Wednesday, December 23, 2015

A Recipe for Health – Salmon - I Like Mine Wild Thank You!

We all know that salmon is good for us. It is an oily, fatty fish that is a great source of the so called “good” fat or omega 3. It is also a good source of calcium and vitamin D. But, buyers beware when it comes to salmon because not all salmon is alike.

When choosing salmon you should always pick wild salmon over farm raised salmon. The main reason is that farm raised salmon is upwards of 8 times more toxic than wild salmon due to the confinement of the salmon, the feeding and general living conditions. The Seafood Watch Guide strongly advises against eating farm raised salmon and suggest the best salmon to eat is wild Alaska salmon.

Ordinarily, I would say that eating wild Alaska Salmon is the best, but my experience is slightly different. I was raised in the outdoors of Maine. Much like Alaska people in Maine hunt, fish and gather local food for consumption. That means that food is usually consumed in season, fresh and local. My parents owned two homes. One on the ocean and one in-land near the lakes and streams. My father would fish for salmon and when caught we would have salmon fresh from the pure waters of New England for dinner that night. The taste and the texture was something you have to experience for yourself. To me caught fresh and cooked immediately is the only way fish should taste.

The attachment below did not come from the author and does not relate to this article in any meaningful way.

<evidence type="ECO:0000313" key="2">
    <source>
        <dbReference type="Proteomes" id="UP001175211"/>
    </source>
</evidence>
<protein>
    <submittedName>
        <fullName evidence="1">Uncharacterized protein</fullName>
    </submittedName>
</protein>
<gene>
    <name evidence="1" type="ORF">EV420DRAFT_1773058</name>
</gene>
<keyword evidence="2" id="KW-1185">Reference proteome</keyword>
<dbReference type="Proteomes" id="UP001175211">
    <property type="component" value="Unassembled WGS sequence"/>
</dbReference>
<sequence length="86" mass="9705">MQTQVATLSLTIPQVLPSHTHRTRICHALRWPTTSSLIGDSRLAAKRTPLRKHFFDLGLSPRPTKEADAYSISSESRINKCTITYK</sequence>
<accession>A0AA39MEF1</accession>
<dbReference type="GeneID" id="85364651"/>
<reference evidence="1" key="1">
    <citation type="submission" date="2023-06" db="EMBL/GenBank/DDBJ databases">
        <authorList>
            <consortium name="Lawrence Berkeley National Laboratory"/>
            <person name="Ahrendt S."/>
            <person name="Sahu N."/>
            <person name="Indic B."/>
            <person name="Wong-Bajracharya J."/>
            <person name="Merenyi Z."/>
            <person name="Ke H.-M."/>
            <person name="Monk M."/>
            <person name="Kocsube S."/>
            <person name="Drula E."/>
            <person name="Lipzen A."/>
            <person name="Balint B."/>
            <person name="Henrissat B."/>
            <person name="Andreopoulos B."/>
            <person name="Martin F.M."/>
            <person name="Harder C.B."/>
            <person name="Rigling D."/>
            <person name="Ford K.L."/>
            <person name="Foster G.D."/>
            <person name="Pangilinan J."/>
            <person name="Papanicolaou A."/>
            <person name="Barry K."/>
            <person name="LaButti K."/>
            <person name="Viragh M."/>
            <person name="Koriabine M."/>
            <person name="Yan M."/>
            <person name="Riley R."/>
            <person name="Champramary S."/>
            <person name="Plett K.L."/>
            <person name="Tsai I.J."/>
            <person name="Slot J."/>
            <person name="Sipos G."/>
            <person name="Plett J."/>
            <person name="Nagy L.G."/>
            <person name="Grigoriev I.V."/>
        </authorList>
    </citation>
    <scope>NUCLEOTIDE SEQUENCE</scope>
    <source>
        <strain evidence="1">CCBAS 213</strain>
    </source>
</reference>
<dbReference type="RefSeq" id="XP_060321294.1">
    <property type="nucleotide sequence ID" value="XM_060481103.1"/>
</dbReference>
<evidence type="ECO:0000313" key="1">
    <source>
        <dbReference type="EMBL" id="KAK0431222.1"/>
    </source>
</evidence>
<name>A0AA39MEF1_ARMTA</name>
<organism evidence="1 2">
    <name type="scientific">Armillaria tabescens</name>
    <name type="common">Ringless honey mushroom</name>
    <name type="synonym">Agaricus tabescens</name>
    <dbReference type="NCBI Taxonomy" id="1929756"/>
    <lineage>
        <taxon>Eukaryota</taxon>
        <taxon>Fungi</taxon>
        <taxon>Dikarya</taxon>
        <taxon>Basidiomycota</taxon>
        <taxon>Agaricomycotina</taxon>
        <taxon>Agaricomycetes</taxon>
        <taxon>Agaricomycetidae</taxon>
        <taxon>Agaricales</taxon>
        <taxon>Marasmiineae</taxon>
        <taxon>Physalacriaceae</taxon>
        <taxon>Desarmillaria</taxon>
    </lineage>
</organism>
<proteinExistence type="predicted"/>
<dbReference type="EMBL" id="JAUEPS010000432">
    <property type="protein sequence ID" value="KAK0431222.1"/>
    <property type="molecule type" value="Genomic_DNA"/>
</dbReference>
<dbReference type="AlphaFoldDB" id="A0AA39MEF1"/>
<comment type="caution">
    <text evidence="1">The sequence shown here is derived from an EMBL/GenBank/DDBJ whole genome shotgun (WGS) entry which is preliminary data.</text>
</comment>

Times have changed and I now live in the City. However, I still eat wild Salmon and prefer it from the colder waters of Canada or Alaska. Wild Alaska Salmon may not be fresh from the water to the pan, but it is a better choice than farm raised.

I like my salmon poached with a side of dill weed and dill sauce. Dill weed is an herb that is an excellent source of antioxidants and essential vitamins and minerals such as vitamin A and C and zinc, folate and calcium, as well as a host of other vitamins and minerals.

Dill has all the characteristics to be consideredt as one of the most valuable functional foods. 100 g of dill weed provides only 43 calories, but its nutritional profile holds its own against other high calorie food source such as nuts, cereals and the meat group.

So when it comes to health step to the wild side and ask for Alaska wild salmon and a side of weed! Dill weed –that is!

Doctor Lynn

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